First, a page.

91-102 118

This article investigates the possible permanent vegetation cover (VC) change over an extended time for five municipal regions in South Africa by applying satellite-acquired remote sensed normalized difference vegetation index (NDVI) values within a geographic information system (GIS), spatial (West Coast District) and time (1981 to 2019 and 2000 to 2020) context. The NDVI index measures surface reflectance and give a quantitative estimation of vegetation growth and biomass. The study found relevance in its application since VC change detection has taken prominence over the past number of years in terms of sustainable development. Methods of analysis include image mapping, temporal image differencing, Moran I statistic, and the Mann-Kendall trend test. In the main areas that recorded significant changes in their NDVI values (plus or minus 0.4 difference on their original NDVI value) over time, in general, have experienced substantial and permanent VC change. These areas are also spatially clustered and concentrated within specific areas within the wider district. However, these areas constitute only a minority of areas (less than 20%), whereas most of the areas within the district did not experience such significant and permanent change in VC.  Instead, the changes that did occur in these majority of areas were related to seasonal variation, i.e., temporal changes.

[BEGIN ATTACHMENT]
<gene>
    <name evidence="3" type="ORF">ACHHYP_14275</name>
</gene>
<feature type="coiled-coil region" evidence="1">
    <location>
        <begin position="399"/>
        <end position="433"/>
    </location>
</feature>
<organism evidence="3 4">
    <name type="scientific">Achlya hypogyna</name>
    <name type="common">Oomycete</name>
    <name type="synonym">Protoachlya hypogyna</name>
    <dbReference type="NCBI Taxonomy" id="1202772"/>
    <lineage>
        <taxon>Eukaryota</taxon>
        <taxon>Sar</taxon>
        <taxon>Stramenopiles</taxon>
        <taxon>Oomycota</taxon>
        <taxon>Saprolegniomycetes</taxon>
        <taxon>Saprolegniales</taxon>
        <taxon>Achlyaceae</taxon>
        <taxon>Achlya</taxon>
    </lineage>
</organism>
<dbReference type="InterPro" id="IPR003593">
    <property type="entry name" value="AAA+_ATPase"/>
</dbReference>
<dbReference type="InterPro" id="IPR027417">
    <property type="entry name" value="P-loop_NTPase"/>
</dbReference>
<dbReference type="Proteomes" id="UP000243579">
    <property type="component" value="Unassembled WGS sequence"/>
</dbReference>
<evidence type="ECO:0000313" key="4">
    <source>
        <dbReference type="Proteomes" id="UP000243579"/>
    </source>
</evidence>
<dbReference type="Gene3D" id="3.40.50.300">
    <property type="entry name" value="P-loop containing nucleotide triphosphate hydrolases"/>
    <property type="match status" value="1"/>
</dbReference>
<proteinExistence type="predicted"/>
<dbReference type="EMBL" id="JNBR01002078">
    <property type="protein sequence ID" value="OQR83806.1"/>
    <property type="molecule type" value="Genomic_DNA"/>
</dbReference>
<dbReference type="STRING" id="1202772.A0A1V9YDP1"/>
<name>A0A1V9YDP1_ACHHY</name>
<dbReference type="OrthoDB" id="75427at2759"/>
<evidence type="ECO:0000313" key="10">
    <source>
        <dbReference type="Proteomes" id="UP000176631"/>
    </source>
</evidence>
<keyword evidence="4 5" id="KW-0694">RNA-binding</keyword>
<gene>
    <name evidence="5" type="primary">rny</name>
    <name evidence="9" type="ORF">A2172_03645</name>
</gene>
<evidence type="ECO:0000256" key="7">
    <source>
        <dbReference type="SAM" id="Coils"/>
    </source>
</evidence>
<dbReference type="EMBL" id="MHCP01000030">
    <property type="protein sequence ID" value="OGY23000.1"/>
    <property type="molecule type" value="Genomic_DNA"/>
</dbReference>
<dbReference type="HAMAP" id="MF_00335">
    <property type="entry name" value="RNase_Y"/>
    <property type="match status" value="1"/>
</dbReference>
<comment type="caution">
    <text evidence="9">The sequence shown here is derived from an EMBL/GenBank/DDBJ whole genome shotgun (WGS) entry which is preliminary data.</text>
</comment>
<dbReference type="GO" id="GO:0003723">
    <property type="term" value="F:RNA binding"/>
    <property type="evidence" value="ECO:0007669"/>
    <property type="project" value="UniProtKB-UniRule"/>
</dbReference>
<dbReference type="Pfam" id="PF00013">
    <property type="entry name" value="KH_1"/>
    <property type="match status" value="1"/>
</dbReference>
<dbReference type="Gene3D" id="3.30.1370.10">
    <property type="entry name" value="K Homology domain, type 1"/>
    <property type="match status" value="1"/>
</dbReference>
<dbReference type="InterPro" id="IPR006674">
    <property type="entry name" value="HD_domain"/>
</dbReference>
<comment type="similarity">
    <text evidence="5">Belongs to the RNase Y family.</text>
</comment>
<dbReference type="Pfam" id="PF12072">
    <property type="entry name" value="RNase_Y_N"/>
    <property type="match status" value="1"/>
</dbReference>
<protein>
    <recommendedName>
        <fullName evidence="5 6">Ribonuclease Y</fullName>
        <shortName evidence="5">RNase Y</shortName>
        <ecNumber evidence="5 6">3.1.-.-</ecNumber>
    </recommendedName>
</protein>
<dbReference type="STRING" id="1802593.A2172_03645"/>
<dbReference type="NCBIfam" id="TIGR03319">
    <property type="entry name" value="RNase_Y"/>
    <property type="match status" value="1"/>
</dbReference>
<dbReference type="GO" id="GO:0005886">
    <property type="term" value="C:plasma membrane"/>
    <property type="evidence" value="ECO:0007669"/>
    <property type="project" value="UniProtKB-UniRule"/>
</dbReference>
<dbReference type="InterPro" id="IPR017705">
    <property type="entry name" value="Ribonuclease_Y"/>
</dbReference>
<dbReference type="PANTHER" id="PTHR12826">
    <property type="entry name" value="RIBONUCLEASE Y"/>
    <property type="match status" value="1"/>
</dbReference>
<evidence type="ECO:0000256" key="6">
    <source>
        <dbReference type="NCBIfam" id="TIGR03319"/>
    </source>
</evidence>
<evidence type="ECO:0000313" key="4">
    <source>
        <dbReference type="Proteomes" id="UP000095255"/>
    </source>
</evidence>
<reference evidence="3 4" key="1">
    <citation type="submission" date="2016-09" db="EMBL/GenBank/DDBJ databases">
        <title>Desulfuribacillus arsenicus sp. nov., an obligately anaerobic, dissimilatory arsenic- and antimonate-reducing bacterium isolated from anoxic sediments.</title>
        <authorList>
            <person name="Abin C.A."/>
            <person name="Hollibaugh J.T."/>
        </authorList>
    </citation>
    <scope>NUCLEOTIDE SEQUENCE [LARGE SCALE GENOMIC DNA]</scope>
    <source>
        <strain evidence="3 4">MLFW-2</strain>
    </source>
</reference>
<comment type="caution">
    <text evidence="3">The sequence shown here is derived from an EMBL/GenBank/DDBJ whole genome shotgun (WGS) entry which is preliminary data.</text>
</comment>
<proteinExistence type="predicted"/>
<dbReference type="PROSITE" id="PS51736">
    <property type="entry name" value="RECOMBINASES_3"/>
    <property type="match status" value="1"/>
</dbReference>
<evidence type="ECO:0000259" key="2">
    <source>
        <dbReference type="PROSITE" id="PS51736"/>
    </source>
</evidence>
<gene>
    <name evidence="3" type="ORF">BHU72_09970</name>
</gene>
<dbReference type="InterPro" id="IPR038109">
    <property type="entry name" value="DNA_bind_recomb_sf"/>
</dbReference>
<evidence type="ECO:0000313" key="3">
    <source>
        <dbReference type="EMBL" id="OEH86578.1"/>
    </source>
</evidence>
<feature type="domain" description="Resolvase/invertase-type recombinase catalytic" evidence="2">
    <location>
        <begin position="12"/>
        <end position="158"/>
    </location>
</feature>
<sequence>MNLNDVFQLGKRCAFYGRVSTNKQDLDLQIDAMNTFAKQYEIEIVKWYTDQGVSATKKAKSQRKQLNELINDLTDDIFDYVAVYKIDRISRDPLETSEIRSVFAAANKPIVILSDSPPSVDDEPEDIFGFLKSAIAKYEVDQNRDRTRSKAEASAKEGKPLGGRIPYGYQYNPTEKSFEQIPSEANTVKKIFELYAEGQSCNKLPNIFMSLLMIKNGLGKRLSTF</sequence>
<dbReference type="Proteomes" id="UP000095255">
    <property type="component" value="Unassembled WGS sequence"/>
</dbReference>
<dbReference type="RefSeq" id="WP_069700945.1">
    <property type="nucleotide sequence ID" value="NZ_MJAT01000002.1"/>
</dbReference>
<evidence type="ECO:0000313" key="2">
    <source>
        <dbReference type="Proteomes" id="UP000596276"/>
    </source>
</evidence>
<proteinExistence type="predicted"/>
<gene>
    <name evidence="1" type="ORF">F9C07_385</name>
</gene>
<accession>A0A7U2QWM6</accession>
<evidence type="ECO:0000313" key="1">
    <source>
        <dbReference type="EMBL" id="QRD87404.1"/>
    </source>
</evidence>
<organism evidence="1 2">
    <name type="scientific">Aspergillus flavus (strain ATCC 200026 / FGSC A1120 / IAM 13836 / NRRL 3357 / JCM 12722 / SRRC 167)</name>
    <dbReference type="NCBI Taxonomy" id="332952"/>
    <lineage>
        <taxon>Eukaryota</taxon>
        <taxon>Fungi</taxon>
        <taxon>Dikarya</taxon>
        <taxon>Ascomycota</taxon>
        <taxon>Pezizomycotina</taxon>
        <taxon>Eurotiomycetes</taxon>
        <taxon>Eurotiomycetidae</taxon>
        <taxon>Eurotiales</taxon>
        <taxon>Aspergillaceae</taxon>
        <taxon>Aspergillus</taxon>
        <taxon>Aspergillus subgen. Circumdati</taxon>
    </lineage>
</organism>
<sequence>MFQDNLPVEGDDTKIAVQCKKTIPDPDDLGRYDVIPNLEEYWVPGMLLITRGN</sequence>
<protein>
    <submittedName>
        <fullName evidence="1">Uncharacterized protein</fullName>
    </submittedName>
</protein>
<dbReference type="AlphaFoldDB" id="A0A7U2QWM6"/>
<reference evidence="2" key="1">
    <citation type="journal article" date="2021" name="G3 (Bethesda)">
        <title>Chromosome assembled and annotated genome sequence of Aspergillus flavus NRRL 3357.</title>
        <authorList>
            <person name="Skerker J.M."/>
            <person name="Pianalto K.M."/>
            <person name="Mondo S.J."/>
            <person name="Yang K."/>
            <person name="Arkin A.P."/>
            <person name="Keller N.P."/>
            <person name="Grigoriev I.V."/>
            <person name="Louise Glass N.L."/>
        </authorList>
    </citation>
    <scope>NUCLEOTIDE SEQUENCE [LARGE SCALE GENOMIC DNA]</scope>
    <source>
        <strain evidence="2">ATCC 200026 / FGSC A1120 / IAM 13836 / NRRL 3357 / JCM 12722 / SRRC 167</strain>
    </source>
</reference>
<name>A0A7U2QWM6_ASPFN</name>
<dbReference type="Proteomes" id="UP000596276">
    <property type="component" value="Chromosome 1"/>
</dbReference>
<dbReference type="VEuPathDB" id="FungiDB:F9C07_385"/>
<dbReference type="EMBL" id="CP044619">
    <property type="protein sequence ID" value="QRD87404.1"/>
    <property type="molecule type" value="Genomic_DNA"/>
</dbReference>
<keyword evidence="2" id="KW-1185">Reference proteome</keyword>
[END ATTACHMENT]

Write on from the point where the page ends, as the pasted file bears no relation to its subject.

103-110 256